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House rebuffs pro-life overseas policy

WASHINGTON (BP)–The House of Representatives approved legislation June 21 that would undermine a ban on federal funds for organizations that perform or promote abortions in foreign countries.

Representatives defeated an amendment that would have fully restored the pro-life policy, first instituted 23 years ago, before passing the overall spending bill that includes a controversial provision that would, at least, weaken the rule. The House voted 218-205 against the amendment, then 241-178 for the final version of the measure.

Bush reinstated the rule, known as the Mexico City policy, by executive order on his second full day in office in 2001. President Reagan had first established the policy, which was announced at a 1984 conference in Mexico’s capital. When President Clinton took office in 1993, he immediately rescinded the rule.

Under the Mexico City policy, organizations may receive aid through the U.S. Agency for International Development (USAID) if they agree not to perform abortions, to lobby foreign governments to revise their abortion laws and to “promote abortion as a method of family planning.” Abortions are permitted as part of the policy when the mother’s life is endangered or in cases of rape or incest.

Supporters of the pro-life policy were not surprised by the turn of events, given they lost votes in the November election, but they are optimistic the legislation will not become law. The Senate has yet to act on a related spending bill and, more importantly, Bush has promised congressional leaders he will veto any bill that liberalizes laws or policies on abortion.

“Elections have consequences,” said Richard Land, president of the Southern Baptist Ethics & Religious Liberty Commission. “This is a less pro-life House than before the 2006 election, and this was an anti-pro-life vote. It will be a sad day for unborn children around the world if this bill becomes law.

“We hope the Senate will fully reinstate the Mexico City policy,” Land told Baptist Press. “If not, we certainly hope the president will veto the bill.”

Douglas Johnson, the National Right to Life Committee’s legislative director, told BP, “It’s regrettable that the pro-life amendment narrowly failed, but our side demonstrated that the president’s veto, if required, will be comfortably sustained.”

Both houses of Congress must achieve a two-thirds majority in order to override a presidential veto. The House roll call, even on final passage of the bill, was 28 votes short of that goal.

The president told Speaker of the House Nancy Pelosi and Senate Majority Leader Harry Reid in a letter in early May he would veto any measure sent him by the Democratic-controlled Congress that “weakens current Federal policies and laws on abortion, or that encourages the destruction of human life at any stage.” In his letter, Bush cited restrictions on grants to organizations that promote abortion as a family planning method as examples of policies he considers worthy of his protection.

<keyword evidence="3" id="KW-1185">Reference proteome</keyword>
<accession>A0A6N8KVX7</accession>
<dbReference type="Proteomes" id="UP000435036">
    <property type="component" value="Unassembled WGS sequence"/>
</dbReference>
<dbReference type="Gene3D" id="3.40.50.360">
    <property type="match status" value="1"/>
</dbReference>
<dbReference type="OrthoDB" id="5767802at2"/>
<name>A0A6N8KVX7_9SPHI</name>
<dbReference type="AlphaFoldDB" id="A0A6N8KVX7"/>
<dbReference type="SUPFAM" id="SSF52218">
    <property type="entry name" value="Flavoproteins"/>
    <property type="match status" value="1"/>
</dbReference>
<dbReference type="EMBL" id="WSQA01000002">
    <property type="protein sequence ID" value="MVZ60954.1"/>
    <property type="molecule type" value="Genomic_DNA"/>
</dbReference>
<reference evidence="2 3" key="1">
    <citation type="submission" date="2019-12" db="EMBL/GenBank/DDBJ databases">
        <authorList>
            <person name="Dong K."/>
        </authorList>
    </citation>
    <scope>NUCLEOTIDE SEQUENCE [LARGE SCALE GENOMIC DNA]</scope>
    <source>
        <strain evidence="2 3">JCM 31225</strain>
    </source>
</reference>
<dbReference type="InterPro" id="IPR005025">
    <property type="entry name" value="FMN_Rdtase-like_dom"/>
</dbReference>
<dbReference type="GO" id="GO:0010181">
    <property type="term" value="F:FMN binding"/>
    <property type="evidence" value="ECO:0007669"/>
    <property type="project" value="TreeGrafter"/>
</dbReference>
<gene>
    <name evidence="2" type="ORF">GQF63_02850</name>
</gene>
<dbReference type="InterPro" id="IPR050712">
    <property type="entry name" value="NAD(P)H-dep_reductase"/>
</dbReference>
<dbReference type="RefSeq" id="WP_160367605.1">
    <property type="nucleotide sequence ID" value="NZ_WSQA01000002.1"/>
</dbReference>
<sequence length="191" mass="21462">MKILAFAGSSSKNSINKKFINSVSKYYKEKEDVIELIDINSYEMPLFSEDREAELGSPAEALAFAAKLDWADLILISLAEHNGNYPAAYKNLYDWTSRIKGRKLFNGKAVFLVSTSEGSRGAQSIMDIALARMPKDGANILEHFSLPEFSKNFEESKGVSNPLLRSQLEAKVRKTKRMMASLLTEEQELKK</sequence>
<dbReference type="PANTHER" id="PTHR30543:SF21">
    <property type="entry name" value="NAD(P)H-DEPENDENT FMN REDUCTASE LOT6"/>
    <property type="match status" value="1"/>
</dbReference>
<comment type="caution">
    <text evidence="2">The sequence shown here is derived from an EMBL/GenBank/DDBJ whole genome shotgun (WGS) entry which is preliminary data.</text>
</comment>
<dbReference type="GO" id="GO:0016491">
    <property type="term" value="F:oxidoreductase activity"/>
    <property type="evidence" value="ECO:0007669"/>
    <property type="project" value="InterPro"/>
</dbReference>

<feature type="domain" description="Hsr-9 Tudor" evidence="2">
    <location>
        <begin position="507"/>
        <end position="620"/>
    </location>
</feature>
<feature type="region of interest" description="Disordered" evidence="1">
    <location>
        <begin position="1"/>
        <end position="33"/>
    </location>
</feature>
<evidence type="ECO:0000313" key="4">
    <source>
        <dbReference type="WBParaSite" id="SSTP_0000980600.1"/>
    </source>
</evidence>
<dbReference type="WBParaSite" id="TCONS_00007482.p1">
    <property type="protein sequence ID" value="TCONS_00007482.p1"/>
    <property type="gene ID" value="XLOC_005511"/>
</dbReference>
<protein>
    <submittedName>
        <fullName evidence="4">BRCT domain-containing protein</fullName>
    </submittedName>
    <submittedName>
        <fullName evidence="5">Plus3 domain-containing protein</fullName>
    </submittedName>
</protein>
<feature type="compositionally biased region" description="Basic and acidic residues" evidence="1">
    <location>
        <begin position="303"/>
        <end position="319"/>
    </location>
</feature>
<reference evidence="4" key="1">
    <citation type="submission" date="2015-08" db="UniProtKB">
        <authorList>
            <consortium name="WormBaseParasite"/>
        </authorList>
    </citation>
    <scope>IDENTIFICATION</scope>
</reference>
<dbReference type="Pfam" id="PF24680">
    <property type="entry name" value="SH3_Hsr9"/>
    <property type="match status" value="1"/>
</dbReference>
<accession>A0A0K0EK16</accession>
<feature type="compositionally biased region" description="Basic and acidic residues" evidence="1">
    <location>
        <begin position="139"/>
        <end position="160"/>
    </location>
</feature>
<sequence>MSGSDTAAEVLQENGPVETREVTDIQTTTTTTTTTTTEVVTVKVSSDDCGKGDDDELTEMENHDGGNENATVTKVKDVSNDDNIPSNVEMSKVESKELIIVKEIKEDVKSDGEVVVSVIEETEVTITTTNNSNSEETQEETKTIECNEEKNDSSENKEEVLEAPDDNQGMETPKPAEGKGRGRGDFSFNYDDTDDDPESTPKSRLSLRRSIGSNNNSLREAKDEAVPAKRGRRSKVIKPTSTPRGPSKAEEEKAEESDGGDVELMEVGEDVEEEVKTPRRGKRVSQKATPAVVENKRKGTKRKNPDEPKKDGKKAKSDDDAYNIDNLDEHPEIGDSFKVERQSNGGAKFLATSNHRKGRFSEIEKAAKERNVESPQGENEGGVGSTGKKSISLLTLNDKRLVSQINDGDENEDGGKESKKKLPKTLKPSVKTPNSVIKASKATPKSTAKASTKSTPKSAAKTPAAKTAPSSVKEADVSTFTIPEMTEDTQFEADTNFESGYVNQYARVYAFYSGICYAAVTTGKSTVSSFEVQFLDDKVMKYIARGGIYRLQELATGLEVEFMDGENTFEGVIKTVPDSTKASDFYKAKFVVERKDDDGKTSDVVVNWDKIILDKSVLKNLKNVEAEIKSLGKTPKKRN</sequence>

Rep. Nita Lowey, D.-N.Y., chair of the State Department and Foreign Operations Appropriations Subcommittee, sponsored language in the bill that she described after the June 21 votes as “common-sense family planning to prevent abortions, curb unintended pregnancies, save the lives of mothers and fight the HIV/AIDS epidemic.” An amendment she sponsored, and approved by the House, enables organizations that do not abide by the Mexico City policy to receive contraceptives without reversing their abortion advocacy.

In floor debate, Rep. Chris Smith, R.-N.J., disagreed with Lowey, saying if the United States gives “either cash or in-kind contributions to abortion organizations, we empower and enable the campaign to expand abortion. Instead, we should direct our funds and in-kind assistance, including commodities and contraceptives, to organizations committed only to family planning.”

The Mexico City policy “separates abortion from family planning,” he said.

Rep. Bart Stupak, D.-Mich., and Smith sponsored the amendment that would have retained the Mexico City policy in law. Like the Mexico City policy, their amendment would not have reduced family planning funds, Smith said.

The International Planned Parenthood Federation is one of the leaders in promoting abortion overseas, he said.

In the party breakdown of the vote on the Smith-Stupak amendment, 25 Democrats joined 180 Republicans in favoring it, while 206 Democrats and 12 GOP members opposed it.

The Mexico City policy initially restricted family planning funds granted only through the USAID. In 2003, however, Bush issued a memorandum requiring all State Department funding for population planning to be governed by the same policy.